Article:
With a unique, sparse drawing style that contrasted greatly with other cartoons of the day, not to mention the novelty of a human character in a field crowded with talking mice, rabbits, and bears, the Mr. Magoo series won accolades for UPA. Two Magoo cartoons won the Academy Award for Best Short Subject (Cartoons): When Magoo Flew in 1953 and Magoo's Puddle Jumper in 1955. This class was known as Short Subjects, cartoons from 1932 until 1970, and as Short Subjects, animated films from 1971 to 1973. ... Year 1953 (MCMLIII) was a common year starting on Thursday (link will display full calendar) of the Gregorian calendar. ... Year 1955 (MCMLV) was a common year starting on Saturday (link displays the 1955 Gregorian calendar). ...


In 1951, UPA scored another hit with Gerald McBoing-Boing, based on a story by Dr. Seuss. Gerald McBoing-Boing won UPA another Academy Award, and several UPA cartoons would receive Oscar nominations in the next few years. Also in 1951, UPA announced plans for a feature-length film based on the work of cartoonist and humorist James Thurber, to be titled Men, Women and Dogs.[1] (Just one of the Thurber pieces intended for this feature, The Unicorn in the Garden, was eventually released as a short subject.[2]) Shorts such as The Tell-Tale Heart and Rooty Toot Toot featured striking, sophisticated designs unlike anything offered by competing studios. The "UPA style" began to influence significant changes at the other major animation studios, including Warner Bros., MGM, and even Disney, ushering in a new era of experimentation in animation. Year 1951 (MCMLI) was a common year starting on Monday (link will display the full calendar) of the Gregorian calendar. ... A scene from UPA/Columbias Gerald McBoing-Boing. ... Theodor Seuss Geisel (March 2, 1904 – September 24, 1991) was a famous American writer and cartoonist best known for his classic childrens books under the pen name Dr. Seuss, including The Cat in the Hat, Green Eggs and Ham, How the Grinch Stole Christmas and One Fish Two Fish... James Grover Thurber (December 8, 1894–November 2, 1961) was a U.S. humorist and cartoonist. ... The Unicorn in the Garden is a short story written by James Thurber. ... The Tell-Tale Heart is a 1953 animated short film produced by UPA, which retells the Edgar Allan Poe story of a man who is haunted by the beating heart of the man he has murdered. ... Rooty Toot Toot is a 1952 UPA animated short film, directed by John Hubley. ... Warner Bros. ... MGM logo Metro-Goldwyn-Mayer or MGM, is a large media company, involved primarily in the production and distribution of cinema and television programs. ...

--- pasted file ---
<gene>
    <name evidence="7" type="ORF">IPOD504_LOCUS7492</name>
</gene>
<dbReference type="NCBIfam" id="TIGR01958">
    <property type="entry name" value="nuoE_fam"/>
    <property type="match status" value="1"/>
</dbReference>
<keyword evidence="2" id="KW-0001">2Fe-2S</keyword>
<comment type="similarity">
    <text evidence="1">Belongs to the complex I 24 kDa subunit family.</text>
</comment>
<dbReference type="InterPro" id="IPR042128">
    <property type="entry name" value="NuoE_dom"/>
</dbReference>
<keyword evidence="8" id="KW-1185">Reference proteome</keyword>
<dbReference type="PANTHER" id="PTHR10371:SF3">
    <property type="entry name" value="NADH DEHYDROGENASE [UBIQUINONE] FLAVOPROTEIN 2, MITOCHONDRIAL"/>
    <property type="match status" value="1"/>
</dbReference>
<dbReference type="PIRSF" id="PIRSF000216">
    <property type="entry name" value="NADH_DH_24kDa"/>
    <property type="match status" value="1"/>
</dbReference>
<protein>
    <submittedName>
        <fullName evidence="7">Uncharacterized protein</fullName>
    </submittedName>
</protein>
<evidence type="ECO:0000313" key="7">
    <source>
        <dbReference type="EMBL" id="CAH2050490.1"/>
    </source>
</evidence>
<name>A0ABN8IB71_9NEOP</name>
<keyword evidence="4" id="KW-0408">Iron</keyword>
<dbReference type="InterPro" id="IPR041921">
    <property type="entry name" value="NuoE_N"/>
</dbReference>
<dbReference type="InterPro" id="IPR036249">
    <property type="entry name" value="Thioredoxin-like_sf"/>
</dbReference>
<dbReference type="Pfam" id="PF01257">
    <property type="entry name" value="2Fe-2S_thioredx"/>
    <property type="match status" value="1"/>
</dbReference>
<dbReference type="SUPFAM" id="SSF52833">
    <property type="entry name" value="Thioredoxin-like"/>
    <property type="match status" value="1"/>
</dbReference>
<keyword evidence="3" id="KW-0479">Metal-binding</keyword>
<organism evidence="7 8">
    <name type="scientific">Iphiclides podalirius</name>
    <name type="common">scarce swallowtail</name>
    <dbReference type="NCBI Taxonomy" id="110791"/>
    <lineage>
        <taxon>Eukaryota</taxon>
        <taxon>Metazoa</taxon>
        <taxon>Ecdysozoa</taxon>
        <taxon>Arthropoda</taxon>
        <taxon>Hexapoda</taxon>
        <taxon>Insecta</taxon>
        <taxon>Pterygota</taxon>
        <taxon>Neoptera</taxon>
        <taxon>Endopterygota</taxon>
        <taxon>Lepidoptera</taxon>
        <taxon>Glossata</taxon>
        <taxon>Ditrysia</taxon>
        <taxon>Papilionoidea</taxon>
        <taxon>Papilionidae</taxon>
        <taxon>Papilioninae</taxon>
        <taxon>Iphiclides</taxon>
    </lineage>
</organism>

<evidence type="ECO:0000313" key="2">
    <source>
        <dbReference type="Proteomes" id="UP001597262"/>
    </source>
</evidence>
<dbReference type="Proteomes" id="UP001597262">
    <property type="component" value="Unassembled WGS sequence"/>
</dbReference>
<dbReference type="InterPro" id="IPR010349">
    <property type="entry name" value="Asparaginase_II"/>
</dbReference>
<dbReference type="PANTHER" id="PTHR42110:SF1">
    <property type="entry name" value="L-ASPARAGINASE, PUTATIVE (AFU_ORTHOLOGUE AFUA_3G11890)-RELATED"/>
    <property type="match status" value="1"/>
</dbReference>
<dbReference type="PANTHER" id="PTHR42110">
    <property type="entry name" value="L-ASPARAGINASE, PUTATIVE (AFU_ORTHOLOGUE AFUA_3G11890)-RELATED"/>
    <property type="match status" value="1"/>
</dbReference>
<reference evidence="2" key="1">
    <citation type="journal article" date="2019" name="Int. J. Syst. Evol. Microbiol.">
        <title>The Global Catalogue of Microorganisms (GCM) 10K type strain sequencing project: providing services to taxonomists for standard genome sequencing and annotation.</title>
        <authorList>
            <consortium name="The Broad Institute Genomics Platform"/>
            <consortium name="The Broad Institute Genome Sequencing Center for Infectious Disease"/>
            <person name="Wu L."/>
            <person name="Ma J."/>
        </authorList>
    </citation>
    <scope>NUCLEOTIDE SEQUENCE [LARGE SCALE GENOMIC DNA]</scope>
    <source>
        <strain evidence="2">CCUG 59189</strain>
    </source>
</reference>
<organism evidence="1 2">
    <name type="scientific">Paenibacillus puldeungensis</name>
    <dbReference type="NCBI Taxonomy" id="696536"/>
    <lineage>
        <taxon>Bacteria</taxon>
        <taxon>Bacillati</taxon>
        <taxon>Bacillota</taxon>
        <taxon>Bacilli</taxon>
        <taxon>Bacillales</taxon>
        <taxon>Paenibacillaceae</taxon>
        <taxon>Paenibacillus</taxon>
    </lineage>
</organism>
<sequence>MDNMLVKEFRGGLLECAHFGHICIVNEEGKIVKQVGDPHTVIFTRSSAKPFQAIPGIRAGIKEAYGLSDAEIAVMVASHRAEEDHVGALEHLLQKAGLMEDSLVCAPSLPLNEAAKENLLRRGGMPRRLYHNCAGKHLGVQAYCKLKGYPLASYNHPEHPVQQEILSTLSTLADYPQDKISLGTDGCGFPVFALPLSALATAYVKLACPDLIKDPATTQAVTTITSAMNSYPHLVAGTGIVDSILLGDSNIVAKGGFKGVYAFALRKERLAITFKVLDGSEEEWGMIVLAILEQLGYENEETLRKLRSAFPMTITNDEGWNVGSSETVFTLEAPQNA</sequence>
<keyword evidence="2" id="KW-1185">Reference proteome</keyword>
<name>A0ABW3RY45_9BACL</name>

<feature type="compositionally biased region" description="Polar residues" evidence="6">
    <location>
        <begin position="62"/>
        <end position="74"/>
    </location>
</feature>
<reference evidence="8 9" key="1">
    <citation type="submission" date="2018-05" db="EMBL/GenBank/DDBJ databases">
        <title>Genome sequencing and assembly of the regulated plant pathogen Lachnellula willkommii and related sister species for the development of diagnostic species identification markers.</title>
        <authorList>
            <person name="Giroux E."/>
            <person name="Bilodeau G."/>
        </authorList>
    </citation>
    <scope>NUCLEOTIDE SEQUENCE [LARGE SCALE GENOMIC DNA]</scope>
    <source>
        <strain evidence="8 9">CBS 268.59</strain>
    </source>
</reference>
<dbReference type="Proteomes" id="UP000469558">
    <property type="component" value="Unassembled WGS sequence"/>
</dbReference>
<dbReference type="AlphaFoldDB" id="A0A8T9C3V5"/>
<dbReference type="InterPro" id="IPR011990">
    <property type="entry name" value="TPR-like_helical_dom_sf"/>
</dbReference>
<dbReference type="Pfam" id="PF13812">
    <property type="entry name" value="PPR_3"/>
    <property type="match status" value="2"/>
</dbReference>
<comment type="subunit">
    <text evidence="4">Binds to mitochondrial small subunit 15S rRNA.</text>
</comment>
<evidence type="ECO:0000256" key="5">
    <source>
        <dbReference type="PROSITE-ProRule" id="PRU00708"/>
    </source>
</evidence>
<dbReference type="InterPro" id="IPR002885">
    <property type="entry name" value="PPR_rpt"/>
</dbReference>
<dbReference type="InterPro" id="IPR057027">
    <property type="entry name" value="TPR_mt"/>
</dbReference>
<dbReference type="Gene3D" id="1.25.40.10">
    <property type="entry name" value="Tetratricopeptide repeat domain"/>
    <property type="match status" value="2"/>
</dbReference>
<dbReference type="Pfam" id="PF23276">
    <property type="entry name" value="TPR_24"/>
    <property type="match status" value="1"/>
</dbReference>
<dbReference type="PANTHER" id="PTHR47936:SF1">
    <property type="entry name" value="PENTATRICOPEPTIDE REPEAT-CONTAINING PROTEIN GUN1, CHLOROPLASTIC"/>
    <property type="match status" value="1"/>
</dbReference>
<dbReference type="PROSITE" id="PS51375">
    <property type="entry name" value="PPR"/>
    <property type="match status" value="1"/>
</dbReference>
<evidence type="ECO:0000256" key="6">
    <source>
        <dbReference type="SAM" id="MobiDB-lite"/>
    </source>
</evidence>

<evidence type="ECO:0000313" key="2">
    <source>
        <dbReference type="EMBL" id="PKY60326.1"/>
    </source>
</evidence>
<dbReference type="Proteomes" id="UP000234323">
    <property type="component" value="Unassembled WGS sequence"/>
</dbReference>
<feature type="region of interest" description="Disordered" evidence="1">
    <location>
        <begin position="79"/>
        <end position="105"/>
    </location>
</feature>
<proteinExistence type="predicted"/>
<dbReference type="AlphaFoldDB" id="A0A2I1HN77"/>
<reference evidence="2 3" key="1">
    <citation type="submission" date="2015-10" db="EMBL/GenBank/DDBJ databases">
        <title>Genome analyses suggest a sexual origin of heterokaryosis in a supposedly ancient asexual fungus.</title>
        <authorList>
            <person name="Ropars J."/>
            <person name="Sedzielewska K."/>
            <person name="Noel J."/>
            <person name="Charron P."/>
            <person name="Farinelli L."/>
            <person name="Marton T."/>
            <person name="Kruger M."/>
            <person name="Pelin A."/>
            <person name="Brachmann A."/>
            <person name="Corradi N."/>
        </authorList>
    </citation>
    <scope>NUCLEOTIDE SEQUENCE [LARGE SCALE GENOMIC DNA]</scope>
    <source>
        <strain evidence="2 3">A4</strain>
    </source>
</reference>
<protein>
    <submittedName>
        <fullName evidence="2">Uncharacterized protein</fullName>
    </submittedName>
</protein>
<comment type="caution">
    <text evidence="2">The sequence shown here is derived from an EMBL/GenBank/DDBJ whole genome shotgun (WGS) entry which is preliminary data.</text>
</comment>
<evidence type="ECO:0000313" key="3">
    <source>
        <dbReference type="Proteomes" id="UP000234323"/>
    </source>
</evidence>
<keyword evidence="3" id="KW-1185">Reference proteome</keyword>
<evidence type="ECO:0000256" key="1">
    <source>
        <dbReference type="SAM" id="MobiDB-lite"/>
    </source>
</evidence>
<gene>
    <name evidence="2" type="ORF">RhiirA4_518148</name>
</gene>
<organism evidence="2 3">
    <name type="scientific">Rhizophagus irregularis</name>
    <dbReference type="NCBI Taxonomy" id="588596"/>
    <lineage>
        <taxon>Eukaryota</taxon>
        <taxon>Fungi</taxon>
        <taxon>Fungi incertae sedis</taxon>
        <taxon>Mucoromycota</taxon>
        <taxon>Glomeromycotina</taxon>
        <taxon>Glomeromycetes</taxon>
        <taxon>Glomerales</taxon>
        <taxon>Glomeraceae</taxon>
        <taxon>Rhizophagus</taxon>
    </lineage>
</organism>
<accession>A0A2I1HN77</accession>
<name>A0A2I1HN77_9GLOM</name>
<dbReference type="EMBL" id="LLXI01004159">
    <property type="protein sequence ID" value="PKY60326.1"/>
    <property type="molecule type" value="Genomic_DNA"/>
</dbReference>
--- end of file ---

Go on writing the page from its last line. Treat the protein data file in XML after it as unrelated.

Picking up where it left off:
Decline

The House Un-American Activities Committee hearings took a toll on UPA. Columbia, fearful of the investigations, pressured UPA to dismiss anyone with even the slightest hint of communist association, including writers Phil Eastman and Bill Scott (who was not himself under suspicion but tainted by association as Eastman's writing partner). Hubley, a political activist with genuine communist ties, was dismissed in May, 1952. When he left, much of the innovation and creativity of UPA left with him. The studio continued under the management of Bosustow, but the energetic, innovative quality of UPA's cartoons was irreparably damaged. UPA stopped producing theatrical cartoon shorts in 1959. HUAC hearings House Committee on Un-American Activities (HUAC or HCUA) (1938–1975) was an investigative committee of the United States House of Representatives. ... Philip Dey Eastman (November 25, 1909–January 7, 1986) was a screenwriter and childrens author. ... William John Bill Scott (August 2, 1920 – November 29, 1985) was an American voice actor, writer and producer for animated cartoons, primarily associated with Jay Ward. ... 1952 (MCMLII) was a Leap year starting on Tuesday (link will take you to calendar). ...